After two years of on-the-ground research in China sociologist Tricia Wang is drawing some conclusions on how the lack of trust and creativity interact. Trust with individuals and institutions if key to allow creativity to blossom, she writes on the website 88-bar. A story about hacker spaces.
In my work, I show that the lack of trust between individuals and social trust with institutions is hindering creativity. The problem is that institutions can really promote or damper the expression of creativity, and in the case of China, its education system (combined with cultural elements and political control) has hindered, not promoted, creativity among Chinese youth…
But creativity is not about how much you know, but about how much you can think beyond what you know.
The reality is that Chinese people are not as creative as they could be, for now. There is nothing inherently uncreative about the Chinese. I mean who really thinks that about Chinese people after spending a day on the streets. Migrants and youth all over are doing mind-blowing stuff. China is dripping with creativity as your research confirms. But we aren’t’ seeing the mind-blowing stuff happening within formal spaces.
So where are the creatives in China? I don’t think the future crazy ass disruptive innovators are going to come through Tsinghua, this is not to say that there aren’t brilliant freaking people there doing cool stuff.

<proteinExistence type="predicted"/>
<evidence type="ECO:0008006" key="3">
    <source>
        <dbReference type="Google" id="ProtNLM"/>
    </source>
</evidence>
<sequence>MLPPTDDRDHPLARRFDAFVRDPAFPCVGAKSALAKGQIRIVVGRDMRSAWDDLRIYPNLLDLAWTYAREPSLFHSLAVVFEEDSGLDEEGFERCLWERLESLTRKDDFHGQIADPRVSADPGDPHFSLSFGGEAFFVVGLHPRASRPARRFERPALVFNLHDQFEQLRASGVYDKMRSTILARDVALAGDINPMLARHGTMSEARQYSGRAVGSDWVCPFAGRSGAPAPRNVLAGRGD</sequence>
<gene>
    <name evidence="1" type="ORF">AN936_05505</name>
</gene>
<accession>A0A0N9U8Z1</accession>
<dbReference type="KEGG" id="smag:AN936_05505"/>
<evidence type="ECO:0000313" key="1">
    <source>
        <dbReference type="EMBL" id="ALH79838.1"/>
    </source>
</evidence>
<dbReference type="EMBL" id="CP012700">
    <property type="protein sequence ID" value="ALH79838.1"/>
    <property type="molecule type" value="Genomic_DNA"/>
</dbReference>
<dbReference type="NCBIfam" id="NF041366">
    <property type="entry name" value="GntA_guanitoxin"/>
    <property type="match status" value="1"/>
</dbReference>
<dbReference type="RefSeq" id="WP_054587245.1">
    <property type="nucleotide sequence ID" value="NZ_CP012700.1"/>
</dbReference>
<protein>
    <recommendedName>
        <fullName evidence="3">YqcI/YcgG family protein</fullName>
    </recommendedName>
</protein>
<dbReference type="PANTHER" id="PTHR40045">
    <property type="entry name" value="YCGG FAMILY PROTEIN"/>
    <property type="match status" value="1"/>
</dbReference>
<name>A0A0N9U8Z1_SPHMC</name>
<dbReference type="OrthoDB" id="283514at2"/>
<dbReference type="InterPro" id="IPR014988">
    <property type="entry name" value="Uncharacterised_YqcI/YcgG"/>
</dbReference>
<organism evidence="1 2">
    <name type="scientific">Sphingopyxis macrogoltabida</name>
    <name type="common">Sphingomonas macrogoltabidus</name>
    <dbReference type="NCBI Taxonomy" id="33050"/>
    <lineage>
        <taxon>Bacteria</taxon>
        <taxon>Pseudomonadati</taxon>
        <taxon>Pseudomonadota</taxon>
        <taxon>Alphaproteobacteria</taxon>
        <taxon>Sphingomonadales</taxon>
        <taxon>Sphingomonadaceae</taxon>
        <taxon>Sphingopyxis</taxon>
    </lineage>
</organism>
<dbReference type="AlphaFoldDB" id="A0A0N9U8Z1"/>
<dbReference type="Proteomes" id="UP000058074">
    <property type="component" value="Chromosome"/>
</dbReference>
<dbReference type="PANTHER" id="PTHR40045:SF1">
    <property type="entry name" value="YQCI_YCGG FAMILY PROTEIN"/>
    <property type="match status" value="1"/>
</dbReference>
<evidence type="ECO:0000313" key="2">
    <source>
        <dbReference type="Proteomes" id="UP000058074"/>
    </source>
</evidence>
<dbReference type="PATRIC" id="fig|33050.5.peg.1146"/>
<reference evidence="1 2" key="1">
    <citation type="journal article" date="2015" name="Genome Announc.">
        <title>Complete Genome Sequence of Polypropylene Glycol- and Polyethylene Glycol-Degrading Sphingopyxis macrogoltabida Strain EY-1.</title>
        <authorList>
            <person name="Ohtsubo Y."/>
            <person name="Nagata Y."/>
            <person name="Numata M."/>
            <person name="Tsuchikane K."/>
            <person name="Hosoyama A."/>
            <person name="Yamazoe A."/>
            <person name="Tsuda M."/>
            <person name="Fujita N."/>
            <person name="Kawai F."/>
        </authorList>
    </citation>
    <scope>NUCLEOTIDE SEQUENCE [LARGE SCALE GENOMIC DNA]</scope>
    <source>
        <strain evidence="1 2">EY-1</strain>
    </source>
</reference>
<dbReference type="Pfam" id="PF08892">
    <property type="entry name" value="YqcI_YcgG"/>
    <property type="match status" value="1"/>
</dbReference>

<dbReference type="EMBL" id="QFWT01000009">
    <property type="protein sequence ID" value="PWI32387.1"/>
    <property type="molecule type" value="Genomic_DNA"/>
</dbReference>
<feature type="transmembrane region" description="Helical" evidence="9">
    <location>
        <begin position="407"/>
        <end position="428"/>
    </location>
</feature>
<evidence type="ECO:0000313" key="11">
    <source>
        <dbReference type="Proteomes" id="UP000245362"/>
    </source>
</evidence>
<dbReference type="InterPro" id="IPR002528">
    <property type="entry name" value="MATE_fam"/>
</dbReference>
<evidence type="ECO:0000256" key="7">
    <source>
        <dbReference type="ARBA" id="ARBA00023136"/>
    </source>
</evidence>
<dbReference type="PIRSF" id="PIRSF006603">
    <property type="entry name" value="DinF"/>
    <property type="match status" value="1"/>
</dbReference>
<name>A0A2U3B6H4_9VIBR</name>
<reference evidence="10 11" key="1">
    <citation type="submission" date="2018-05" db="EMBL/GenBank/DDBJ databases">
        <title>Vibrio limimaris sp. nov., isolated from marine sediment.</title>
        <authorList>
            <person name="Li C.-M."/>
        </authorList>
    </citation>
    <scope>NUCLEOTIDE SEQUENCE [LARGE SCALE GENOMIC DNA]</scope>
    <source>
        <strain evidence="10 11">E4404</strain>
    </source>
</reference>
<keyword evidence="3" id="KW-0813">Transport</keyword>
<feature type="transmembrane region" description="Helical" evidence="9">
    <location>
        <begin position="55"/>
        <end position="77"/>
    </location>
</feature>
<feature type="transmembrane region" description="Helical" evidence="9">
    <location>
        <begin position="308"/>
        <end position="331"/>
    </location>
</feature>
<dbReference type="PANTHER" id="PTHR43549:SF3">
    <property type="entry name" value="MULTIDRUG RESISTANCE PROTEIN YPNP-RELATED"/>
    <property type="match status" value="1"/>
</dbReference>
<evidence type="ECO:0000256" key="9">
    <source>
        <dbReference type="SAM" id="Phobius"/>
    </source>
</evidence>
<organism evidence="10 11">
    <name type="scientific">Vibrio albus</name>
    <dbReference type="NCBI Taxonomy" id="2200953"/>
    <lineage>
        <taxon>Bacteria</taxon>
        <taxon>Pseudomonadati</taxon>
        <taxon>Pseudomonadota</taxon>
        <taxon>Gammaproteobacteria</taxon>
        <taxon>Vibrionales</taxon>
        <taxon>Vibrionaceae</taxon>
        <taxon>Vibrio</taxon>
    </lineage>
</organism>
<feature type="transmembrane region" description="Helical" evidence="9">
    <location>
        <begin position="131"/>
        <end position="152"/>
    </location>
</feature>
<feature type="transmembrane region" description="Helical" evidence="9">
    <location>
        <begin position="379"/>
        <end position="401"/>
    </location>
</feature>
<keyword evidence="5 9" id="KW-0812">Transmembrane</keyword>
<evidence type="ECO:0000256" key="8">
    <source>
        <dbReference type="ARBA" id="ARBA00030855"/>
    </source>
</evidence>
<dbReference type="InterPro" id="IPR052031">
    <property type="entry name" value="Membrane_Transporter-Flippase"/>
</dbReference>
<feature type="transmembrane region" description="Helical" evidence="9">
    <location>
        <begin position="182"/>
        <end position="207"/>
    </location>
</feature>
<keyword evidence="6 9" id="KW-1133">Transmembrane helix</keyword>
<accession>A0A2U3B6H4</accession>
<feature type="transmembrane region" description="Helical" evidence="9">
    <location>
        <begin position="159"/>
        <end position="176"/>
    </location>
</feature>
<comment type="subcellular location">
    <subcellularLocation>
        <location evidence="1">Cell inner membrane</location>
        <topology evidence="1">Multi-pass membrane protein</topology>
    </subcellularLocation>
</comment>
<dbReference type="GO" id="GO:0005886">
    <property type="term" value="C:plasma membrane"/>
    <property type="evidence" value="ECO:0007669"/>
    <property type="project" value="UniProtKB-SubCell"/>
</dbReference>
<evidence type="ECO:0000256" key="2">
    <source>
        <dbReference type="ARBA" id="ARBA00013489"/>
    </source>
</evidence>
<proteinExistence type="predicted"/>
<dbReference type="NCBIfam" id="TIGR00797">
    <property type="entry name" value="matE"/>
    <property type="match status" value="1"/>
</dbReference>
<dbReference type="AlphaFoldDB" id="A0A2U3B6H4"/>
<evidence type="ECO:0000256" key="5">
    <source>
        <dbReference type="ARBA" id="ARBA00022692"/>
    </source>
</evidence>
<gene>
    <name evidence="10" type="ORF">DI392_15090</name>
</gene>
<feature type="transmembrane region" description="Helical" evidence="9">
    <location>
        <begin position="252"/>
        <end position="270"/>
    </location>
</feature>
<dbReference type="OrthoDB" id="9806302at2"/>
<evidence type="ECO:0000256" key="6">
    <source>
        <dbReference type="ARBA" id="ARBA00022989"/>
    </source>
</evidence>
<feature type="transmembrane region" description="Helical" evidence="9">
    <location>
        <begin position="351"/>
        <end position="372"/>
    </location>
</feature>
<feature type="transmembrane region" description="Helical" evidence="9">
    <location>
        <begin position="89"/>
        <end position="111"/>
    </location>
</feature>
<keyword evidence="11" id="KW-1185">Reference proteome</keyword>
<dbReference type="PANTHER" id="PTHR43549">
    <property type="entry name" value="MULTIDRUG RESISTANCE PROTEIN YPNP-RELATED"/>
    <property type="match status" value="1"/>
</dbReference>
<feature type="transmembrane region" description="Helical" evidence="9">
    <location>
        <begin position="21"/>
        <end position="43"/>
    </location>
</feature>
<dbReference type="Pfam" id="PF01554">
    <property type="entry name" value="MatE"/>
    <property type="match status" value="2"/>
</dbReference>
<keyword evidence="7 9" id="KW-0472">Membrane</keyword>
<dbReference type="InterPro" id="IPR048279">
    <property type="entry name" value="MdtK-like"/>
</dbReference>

More at 88-bar, and the stories of some real creative hackers.
Tricia Wang is a speaker at the China Speakers Bureau. Do you need her at your meeting or conference? Do get in touch or fill in our speakers’ request form.
Tricia Wang will be speaking in New Zealand in the second week of February 2013. Are you interested in having her as a speaker too? Do get in touch for her availability and conditions.
How would your life in China look like without VPN? That question a lot of people are asking themselves as the internet filter systems gained the ability to shut down their VPN’s and China’s media kindly point out foreign VPN’s are illegal in China anyway. The China Weekly Hangout will focus on Thursday 20 December on this issue. Read the full announcement here, or register directly here.
- Is the human flesh search China’s Anonymous? – Tricia Wang (chinaspeakersbureau.info)
- Porn, the thriving force for China’s internet – Tricia Wang (chinaspeakersbureau.info)
- Five new trends of Chinese consumers in 2013 – Helen Wang (chinaspeakersbureau.info)
- The illegal VPN’s – China Weekly Hangout (chinaherald.net)